This article is a follow up to a post I wrote a few months ago about why you should use your real name on Twitter. Blog reader Eric emailed me and explained he’s worried giving his real name online might get him into trouble. The following is Eric’s question and my answer to him.
I wanted to start a personal blog like you have done about business, life, health, politics, history. Â Here’s the issue. Â If I use my real name, and then connect it with my username and then link it to a blog with that same username, my real name would be exposed. Â Do you think it’s a liability for an entrepreneur to have his personal and political views so openly espoused? Â I have a business partner, employers, vendors, sales prospects that assuredly do Google searches on me before doing business with me…Do I run the risk of jeopardizing business because of my personal views? Â And at what point does transparency become too much? Â I figure that I can write in a sterile business like fashion, but that’s not me. Â I’d love your insight.
You Are What You Say Online
Whatever you say or write online is a liability. There are many reasons why you wouldn’t want people to find out about your true identity. Eric’s problem is that he doesn’t want to associate his name with his political views, etc…
If you work for an employer and if you’re going to blog about hot topics (politics, religion, sex, etc…), make sure you don’t mind losing this job because it might get back at you faster than you think.
As Eric mentioned, people search more and more for names on Google. I do! When I meet someone I will potentially work or deal with, I Google them. That’s my way to do a quick informal background check.
This being said, if you work for the man and want to start your own blog about a hot topic, I suggest using a strong username.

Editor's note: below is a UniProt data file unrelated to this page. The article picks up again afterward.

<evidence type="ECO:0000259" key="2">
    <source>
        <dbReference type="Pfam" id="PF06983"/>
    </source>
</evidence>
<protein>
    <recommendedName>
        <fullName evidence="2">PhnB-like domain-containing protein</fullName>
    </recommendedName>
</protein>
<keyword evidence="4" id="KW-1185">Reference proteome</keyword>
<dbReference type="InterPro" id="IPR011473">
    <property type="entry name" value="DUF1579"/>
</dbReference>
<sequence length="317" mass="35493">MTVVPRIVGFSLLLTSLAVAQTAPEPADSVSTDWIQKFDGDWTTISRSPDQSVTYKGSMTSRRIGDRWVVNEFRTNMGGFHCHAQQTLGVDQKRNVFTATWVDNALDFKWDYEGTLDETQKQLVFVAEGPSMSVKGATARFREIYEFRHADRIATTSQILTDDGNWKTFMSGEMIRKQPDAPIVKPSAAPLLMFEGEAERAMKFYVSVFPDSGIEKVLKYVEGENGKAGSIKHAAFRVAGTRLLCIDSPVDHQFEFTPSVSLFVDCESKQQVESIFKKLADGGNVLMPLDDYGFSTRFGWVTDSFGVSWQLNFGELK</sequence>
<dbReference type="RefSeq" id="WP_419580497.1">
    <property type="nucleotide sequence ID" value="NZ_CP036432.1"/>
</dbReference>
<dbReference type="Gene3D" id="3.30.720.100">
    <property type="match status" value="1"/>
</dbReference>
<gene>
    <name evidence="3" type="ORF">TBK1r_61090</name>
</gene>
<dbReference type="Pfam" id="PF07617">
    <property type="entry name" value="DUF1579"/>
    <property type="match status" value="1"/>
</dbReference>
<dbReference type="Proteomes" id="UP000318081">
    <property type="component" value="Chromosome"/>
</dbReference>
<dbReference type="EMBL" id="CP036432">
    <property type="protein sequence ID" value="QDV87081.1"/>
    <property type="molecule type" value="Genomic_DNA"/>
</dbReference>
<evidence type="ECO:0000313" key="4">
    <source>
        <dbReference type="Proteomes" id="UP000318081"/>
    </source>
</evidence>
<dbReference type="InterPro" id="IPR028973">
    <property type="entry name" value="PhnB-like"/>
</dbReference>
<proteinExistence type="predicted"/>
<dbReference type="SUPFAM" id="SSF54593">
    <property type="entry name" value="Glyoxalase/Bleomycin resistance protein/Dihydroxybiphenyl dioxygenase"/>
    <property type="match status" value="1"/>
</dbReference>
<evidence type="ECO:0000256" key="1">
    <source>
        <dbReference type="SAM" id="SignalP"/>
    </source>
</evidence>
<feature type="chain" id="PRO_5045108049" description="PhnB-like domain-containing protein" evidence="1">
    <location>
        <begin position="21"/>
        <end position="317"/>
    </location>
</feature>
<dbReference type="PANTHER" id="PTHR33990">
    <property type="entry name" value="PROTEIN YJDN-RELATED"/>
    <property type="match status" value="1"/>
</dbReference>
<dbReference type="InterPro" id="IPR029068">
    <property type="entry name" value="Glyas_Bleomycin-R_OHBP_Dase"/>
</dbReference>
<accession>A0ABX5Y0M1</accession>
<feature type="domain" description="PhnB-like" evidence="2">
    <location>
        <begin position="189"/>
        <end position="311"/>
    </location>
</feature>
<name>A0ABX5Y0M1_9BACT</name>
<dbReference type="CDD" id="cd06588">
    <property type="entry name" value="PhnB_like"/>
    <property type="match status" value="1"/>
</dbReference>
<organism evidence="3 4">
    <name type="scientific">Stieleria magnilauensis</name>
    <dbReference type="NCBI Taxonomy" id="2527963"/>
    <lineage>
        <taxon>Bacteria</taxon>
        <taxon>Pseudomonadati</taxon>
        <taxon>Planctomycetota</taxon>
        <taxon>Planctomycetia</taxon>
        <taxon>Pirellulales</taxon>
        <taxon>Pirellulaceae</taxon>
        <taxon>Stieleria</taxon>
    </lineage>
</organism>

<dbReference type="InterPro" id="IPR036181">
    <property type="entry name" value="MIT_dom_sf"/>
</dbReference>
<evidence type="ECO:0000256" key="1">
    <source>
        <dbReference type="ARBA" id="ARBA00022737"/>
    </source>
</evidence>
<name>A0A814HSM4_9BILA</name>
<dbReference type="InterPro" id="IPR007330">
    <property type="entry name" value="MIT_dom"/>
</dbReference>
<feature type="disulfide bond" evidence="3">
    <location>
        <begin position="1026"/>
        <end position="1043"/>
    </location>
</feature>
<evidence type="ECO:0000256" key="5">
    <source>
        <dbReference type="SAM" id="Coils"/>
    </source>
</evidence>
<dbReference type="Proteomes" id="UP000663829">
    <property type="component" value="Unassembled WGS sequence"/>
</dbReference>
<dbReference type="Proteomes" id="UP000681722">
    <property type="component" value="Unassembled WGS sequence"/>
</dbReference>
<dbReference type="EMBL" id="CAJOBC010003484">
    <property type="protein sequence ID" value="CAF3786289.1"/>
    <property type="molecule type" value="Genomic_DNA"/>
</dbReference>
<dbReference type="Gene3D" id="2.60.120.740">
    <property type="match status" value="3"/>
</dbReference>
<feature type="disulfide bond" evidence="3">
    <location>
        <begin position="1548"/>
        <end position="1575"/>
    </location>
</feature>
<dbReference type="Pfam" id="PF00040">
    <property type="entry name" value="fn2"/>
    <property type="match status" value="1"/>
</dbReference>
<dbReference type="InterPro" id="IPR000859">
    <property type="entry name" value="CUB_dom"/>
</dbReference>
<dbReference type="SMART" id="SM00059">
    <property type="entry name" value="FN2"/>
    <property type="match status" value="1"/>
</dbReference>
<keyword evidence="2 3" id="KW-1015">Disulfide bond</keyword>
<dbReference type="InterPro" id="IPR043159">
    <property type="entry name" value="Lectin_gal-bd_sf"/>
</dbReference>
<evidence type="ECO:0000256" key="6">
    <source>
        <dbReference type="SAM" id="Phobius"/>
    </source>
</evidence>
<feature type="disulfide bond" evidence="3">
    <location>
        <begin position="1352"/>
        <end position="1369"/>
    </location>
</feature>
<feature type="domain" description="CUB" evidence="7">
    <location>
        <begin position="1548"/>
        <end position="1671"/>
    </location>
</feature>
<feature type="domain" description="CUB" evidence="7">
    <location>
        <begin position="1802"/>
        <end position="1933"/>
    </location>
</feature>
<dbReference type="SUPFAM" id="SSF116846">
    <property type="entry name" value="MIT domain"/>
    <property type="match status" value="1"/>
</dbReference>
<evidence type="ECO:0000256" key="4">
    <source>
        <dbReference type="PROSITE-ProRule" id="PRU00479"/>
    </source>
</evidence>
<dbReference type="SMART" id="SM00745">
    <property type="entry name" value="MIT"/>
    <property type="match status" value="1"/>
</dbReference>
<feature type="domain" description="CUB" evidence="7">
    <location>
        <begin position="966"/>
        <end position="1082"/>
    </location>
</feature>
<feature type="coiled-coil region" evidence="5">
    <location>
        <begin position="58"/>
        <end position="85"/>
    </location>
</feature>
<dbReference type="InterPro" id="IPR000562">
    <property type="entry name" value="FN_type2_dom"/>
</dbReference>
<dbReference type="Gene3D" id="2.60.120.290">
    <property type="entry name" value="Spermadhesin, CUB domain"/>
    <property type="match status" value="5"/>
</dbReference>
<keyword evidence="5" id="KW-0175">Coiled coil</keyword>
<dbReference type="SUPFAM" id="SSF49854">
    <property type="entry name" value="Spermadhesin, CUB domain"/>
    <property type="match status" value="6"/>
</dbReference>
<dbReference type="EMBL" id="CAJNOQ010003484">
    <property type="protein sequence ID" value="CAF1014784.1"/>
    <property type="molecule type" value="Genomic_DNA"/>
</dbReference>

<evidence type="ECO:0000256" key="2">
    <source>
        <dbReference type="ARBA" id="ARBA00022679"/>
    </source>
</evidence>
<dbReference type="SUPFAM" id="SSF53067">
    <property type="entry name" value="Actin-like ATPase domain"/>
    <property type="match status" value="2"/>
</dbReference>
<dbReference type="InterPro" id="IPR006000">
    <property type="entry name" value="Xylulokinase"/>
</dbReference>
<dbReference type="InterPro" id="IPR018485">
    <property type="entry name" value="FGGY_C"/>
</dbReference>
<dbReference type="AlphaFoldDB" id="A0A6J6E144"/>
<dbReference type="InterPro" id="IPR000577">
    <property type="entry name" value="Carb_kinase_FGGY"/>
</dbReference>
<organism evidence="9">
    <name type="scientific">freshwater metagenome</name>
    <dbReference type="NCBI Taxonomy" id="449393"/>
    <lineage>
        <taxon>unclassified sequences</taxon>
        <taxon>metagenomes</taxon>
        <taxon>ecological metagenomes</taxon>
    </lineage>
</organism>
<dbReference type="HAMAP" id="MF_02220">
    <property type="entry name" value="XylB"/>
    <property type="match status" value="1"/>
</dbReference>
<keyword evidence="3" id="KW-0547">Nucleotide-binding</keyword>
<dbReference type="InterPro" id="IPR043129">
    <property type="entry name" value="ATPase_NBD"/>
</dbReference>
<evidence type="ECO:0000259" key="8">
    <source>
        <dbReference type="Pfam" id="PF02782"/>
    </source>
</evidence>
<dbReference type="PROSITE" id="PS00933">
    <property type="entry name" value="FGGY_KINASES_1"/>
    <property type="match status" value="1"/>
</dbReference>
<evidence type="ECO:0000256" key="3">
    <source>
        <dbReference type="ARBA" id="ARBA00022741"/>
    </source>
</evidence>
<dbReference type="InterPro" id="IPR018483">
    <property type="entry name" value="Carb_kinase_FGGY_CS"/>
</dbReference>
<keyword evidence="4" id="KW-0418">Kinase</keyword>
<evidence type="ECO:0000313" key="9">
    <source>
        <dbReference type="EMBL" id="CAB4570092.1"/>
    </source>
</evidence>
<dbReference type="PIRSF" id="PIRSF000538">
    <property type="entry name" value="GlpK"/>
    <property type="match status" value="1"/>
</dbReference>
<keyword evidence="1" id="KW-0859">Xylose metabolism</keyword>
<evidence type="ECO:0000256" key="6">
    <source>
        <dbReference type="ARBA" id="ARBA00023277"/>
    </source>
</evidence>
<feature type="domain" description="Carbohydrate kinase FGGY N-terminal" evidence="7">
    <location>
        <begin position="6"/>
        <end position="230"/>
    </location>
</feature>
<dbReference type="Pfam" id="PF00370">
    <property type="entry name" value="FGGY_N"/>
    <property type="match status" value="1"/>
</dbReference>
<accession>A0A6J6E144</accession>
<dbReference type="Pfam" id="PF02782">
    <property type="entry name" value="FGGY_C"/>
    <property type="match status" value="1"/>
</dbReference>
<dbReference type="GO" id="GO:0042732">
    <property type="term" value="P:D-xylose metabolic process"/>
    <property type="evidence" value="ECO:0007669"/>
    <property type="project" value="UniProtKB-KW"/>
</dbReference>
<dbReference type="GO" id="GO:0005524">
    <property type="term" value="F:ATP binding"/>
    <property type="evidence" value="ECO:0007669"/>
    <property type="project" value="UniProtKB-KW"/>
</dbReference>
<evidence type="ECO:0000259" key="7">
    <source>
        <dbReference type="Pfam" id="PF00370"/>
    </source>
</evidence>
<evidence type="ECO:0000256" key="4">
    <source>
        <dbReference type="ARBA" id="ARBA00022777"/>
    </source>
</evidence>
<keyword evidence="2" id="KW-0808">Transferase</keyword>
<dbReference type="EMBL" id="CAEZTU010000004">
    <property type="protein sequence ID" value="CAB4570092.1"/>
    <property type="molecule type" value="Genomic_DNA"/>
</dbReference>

A Username Can Be A Brand
A username for an online service or for a blog domain name doesn’t have to be something meaningless like “Eric1983”. If you want to hide your online identity behind a username, I suggest you choose one that may translate into a brand.
These guys chose to reveal their real identity but they didn’t have to. They could have chose to hide behind their usernames.
The Problem With Hiding Your Identity
There is a downside to hiding your identity and not being willing to reveal it. When I created my first website, I didn’t want my boss to find out what I was doing. The website, a franchise directory, was directly competing with the company who was employing me.
The problem is that the site started gaining popularity in the industry and people soon started offering me money to advertise on the site. I hadn’t created a legal entity and was just charging people with PayPal, which made it mandatory to reveal my identity, at least to the people who were paying me.
It became a little awkward when I once had to call a person on behalf of my employer and the guy on the other end of the line thought I was calling on behalf of my website.
I guess what I’m trying to say is that it’s really hard to hide behind a username and things may really well catch up with you one day or the other.
Real Name Vs Username
In the end, it all depends on your needs and goals. In the case of Eric, I’d recommend using a username. That will prevent people from linking him to content he wouldn’t want to be associated with.
If you’re going to write a blog about the iPhone for example, then it’s no use hiding your identity. In this case, using your real name is the way to go as it will most likely help you build your personal brand.
Do you use your real name or a username online? Why? I am curious to read what you think about this.